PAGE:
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User-Centered Design and Data Visualization Techniques to Reimagine Digital Scholarly Monographs

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Monographs are increasingly making the print-to-digital shift that journals started twenty years ago, yet many of the popular platform options for accessing scholarly books simply mirror the existing discovery structure for journals: books are presented as a sequential list of “journal article”-sized chapter files for downloading, a practice that “journal”-izes the book and arguably fails to take full advantage of the rich long-form argument that unfolds across chapters.
JSTOR Labs, an experimental platform development group, convened at Columbia University a group of scholars, librarians, and publishers in October 2016. Together, they tackled this design question: if we applied data visualization and design thinking techniques to the existing corpus of digitized monograph files, how could we improve the discovery and user experience for scholars, students, and general readers? Over the course of two months, we conducted an ideation workshop with the scholars, librarians, and publishers; tested sketches of various ideas with more scholars to decide which concept to pursue; iteratively refined and tested alternate design ideas with increasing fidelity over time; wrote a whitepaper about our findings; and completed a working prototype during a “flash build” that aims to help users currently assess the relevance of books to their research and quickly navigate to the relevant parts.
This cross-/multi-/inter-/trans- disciplinary digital scholarship project presented many design challenges and opportunities. The bulk of the presentation will focus on the design principles and the lean, user-oriented product design processes used to carry one of the product ideas through from concept to working prototype. We will show how design activities and principles proved indispensable in the quick and lean creation of a useful, quality product. There will also be a demonstration of the Topicgraph prototype that was created in November.

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User-Centered Design and Data Visualization Techniques to Reimagine Digital Scholarly Monographs

  1. 1. USER-CENTERED DESIGN AND DATA VISUALIZATION TECHNIQUES TO REIMAGINE DIGITAL SCHOLARLY MONOGRAPHS jessica.keup@ithaka.org Jessica Keup, JSTOR Labs Converge 2017: Disciplinarities and Digital Scholarship June 2, 2017
  2. 2. ITHAKA is a not-for-profit organization that helps the academic community use digital technologies to preserve the scholarly record and to advance research and teaching in sustainable ways. JSTOR is a not-for- profit digital library of academic journals, books, and primary sources. Ithaka S+R is a not-for- profit research and consulting service that helps academic, cultural, and publishing communities thrive in the digital environment. Portico is a not-for-profit preservation service for digital publications, including electronic journals, books, and historical collections. Artstor provides 2+ million high- quality images and digital asset management software to enhance scholarship and teaching.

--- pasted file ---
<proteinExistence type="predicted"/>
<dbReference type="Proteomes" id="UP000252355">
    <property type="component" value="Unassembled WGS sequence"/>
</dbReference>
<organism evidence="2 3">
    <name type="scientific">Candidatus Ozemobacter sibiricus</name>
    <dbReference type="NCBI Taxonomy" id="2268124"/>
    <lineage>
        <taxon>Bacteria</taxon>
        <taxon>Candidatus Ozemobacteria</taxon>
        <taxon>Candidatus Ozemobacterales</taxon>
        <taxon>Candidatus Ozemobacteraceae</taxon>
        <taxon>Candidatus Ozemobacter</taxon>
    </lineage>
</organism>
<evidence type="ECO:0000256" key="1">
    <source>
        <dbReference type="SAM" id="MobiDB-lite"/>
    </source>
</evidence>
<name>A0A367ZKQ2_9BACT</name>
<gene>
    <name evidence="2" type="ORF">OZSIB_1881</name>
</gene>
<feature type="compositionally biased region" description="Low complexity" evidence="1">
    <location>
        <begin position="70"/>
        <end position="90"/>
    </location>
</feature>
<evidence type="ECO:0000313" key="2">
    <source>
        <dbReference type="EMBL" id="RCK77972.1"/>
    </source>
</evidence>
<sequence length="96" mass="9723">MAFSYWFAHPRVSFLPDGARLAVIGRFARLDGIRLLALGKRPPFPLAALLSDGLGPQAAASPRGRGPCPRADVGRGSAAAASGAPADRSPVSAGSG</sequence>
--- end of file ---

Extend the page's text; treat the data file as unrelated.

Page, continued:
3. 3. JSTOR Labs works with partner publishers, libraries and labs to create tools for researchers, teachers and students that are immediately useful – and a little bit magical.
  4. 4. labs.jstor.org/monograph REIMAGINING THE MONOGRAPH
  5. 5. HOW WE DID IT
  6. 6. WORKING RAPIDLY Can we improve the experience and value of long-form scholarship? Aug-Sep: User Research Oct: Workshop Nov: Build Prototype Dec: Release Paper/Prototype
  7. 7. USER RESEARCH
  8. 8. USER RESEARCH USE CASE FINDINGS extracting specific information citation mining reusing or revisiting a text immersive reading
  9. 9. WORKSHOP
  10. 10. WORKSHOP TAKEAWAYS 1. Great writing 2. ‘Scholarly Kindle’ 3. Content assessment 4. Quick navigation to point of interest 5. Larger scholarly conversation. 6. ‘Flip’ between digital sections 7. Simultaneous print/digital work 8. ‘Netflix experience’ between devices 9. Digital annotations 10.Collaborative annotations 11.Serendipitous discovery 12.Open and flexible files
  11. 11. PROTOTYPING
  12. 12. WHAT WE MADE
  13. 13. labs.jstor.org/topicgraph TOPICGRAPH Understand at a glance the topics covered in a book. Jump straight to pages about topics you’re researching.
  14. 14. Topicgraph of: Digital Humanities Anne Burdick MIT Press, 2012.
  15. 15. POSSIBLE NEXT STEPS
  16. 16. THE “BOOK AS GATEWAY”
  17. 17. THE “BOOK DASHBOARD”
  18. 18. THE “SCHOLARLY READER”
  19. 19. THE “CITATION MIXER”
  20. 20. WHITE PAPER Describing the project, process, prototype and the principles to consider when reimagining the monograph labs.jstor.org/monograph
  21. 21. Thank you Jessica Keup User Experience Prototyper, JSTOR Labs ITHAKA http://labs.jstor.org @jaithica jessica.keup@ithaka.org

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